So yesterday, Monday September 23, 2019, was the first day of autumn. While I love autumn because of the cooler weather and changing of the leaves, I have not really been into fall crafts. But I had created the following DIY especially for this day and had planned to post it then. But as you know, life happens. I am in the middle of what is considered to be one of the most stressful periods in one’s life: I’m moving in 7 days and just started packing. Can anybody say stress!!
Anyway, so I was not able to post this yesterday as planned but here it is, just a day late. What I like about this activity is that it highlights pumpkins which are such fall ingredient and it uses yarn which to me is such a fall / winter item cos it always makes me think of knitting sweaters, gloves, hats, scarves etc to help keep you warm as the wether starts to cool.
I hope you check out this perfect fall tutorial.
Supplies: solid rectangular wood piece 10″ x 5″ (I got mine from a hardware / lumber store in Manhattan that gives scrap wood pieces away for free), small nails 1 inch long, pumpkin template (I found my template online and found one that I liked the look of), hammer, pliers, ruler, yarn, thread, pair of scissors, painters tape
First of, I used the same hack that people use when attempting to temporarily stick something to something else: grab a piece of painters tape, roll it on to itself to make a faux double sided tape. Stick it on to the back of the template ..
And then place it on to your wood piece. Now while I do like the finished product very much, I wish I had place the pumpkin asymmetrically. I think it would have been an interesting look.
Next, to make it easier for me, I decided to measure the distance between the nails framing the wooden piece at 1/2 wide and 1/4 inch from the edge.
Then I measured around the pumpkin template and placed the distance at 1/4 inches wide. My biggest learning here was that it would be nice to have equal number of nail points on the perimeter as around the pumpkin. I would make the weaving a little easier. I ended up having to weave around a few of the pumpkin nails twice in a row.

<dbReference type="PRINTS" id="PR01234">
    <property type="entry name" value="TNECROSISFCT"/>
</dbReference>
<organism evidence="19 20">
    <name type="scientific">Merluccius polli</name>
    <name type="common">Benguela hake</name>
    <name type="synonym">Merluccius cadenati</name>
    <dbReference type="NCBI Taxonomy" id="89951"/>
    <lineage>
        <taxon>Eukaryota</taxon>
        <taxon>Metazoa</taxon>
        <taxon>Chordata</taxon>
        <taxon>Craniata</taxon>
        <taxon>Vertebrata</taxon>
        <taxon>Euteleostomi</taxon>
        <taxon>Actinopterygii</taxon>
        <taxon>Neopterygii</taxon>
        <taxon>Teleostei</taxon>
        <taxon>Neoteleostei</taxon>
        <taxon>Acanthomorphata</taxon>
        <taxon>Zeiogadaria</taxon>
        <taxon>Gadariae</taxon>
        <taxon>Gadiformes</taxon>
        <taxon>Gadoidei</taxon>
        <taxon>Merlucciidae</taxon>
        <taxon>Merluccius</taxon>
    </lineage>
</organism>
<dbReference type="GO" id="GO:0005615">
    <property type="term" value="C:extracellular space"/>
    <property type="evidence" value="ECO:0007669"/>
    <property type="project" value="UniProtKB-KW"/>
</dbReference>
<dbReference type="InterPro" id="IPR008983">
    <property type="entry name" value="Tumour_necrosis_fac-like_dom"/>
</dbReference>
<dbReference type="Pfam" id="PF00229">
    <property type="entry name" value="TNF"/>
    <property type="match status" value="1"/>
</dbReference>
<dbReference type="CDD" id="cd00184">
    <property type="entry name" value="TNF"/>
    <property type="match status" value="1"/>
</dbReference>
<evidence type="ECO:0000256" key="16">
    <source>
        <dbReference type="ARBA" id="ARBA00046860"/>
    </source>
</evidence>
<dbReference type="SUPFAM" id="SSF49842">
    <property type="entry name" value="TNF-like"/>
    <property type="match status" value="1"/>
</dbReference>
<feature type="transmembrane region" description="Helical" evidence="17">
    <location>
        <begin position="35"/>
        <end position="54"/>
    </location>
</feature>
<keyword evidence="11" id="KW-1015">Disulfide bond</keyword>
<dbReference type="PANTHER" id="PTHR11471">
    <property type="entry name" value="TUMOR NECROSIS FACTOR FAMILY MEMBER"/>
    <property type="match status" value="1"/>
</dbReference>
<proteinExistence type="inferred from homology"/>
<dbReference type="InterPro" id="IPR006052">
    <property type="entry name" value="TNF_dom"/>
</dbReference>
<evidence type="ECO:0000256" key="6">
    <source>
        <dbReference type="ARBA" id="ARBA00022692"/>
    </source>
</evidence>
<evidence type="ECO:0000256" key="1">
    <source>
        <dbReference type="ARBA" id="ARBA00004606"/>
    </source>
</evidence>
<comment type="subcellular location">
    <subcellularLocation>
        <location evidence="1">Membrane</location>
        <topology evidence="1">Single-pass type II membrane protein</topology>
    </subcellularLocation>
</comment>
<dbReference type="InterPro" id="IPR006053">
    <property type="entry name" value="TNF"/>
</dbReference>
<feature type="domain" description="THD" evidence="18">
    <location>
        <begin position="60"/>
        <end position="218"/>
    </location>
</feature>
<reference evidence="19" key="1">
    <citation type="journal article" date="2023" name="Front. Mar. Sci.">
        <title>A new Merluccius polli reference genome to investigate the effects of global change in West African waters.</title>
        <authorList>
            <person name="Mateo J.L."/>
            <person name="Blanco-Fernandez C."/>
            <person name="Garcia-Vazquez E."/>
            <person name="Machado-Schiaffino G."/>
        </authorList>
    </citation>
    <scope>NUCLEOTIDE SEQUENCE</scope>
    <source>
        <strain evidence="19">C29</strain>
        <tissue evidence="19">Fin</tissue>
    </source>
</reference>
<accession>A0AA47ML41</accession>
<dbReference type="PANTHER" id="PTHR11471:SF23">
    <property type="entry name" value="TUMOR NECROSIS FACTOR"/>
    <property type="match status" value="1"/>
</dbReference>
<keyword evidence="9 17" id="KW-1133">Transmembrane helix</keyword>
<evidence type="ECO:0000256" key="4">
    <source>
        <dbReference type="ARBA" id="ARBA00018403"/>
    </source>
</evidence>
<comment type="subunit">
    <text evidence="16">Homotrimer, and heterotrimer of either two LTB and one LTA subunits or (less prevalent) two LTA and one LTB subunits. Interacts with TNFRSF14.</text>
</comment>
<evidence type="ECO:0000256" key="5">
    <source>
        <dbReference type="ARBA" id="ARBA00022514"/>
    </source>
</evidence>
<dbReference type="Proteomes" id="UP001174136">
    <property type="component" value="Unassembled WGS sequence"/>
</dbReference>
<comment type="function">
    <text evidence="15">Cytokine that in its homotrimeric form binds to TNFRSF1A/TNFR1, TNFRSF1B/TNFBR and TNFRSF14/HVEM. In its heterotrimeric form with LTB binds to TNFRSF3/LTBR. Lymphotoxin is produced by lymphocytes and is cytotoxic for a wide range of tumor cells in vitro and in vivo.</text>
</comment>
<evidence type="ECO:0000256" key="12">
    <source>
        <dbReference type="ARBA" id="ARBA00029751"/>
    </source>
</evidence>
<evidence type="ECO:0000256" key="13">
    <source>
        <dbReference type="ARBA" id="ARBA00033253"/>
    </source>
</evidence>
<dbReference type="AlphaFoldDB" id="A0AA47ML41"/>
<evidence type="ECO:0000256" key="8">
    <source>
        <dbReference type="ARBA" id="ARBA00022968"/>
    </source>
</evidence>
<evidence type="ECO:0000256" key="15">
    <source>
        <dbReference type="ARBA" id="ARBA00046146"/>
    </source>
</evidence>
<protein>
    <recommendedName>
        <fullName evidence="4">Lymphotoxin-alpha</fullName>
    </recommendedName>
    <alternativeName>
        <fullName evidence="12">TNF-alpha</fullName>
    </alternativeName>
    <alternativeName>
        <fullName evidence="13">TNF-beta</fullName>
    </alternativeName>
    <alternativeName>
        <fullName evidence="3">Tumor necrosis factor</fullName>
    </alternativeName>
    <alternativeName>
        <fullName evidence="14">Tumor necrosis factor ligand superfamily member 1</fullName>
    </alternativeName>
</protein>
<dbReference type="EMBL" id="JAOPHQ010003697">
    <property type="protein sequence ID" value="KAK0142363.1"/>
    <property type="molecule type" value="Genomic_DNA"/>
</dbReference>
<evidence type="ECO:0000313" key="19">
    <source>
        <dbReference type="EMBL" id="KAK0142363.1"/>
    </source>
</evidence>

Now its hammer time.
As you can see here, I started adding nails around the perimeter of the wood piece but soon realized that I needed to start nailing the pumpkin first. Of note, because the nails were not that long, I found it easier and safer to hold the nail in place using pliers instead of my fingers.
But soon realized that I would need to do the pumpkin outline first. The problem as I saw it was that the perimeter nails would end up being in the way to hammer the pumpkin nails. So my recommendation is to do the inner pattern first before the perimeter.
Hammer time all done. Now ready for the weaving.
I started with a larks head knot. If you don’t know what that is, please use this link for a simple but easy tutorial on how to tie one.
I taped the yarn end pieces in the back to give me a cleaner working space. My weaving pattern was: going from the perimeter nail and wrapping the yarn around the closest pumpkin nail then bringing the yarn back to the nail adjacent to the nail with larks head knot. Repeat. As mentioned above because I did not have the same number of perimeter nails as pumpkin nails, it turned out that I needed to double wrap every fourth pumpkin nail.
Continue with the weaving going back and forth between the perimeter nails and the pumpkin nails.
All done with blue yarn weaving. I finished it with tying a double knot and securing it with a dab of glue and then cutting the ends off.
Now to outline the pumpkin, I started off creating a larks head knot at the first nail just below the pumpkin stem. Give yourself about 10 inches of extra yarn end.
Wrap the orange yarn around each pumpkin nail using a spiral pattern.
Once you are done with the spiral wrapping, tie a knot on the last nail. Then use the 10 inch long end yarn piece to create the ridges of a pumpkin. I brought the yarn down and wrapped it around the nail at the bottom of the pumpkin then used the spiral weave on four nails before creating another ridge by bringing the yarn from the bottom of the pumpkin to the top of the pumpkin then double knotted it and added a dab of glue to secure the knot. Then I repeated the process on the other side.
Almost done. The pumpkin has its ridges and the only thing left is to clean it up a bit.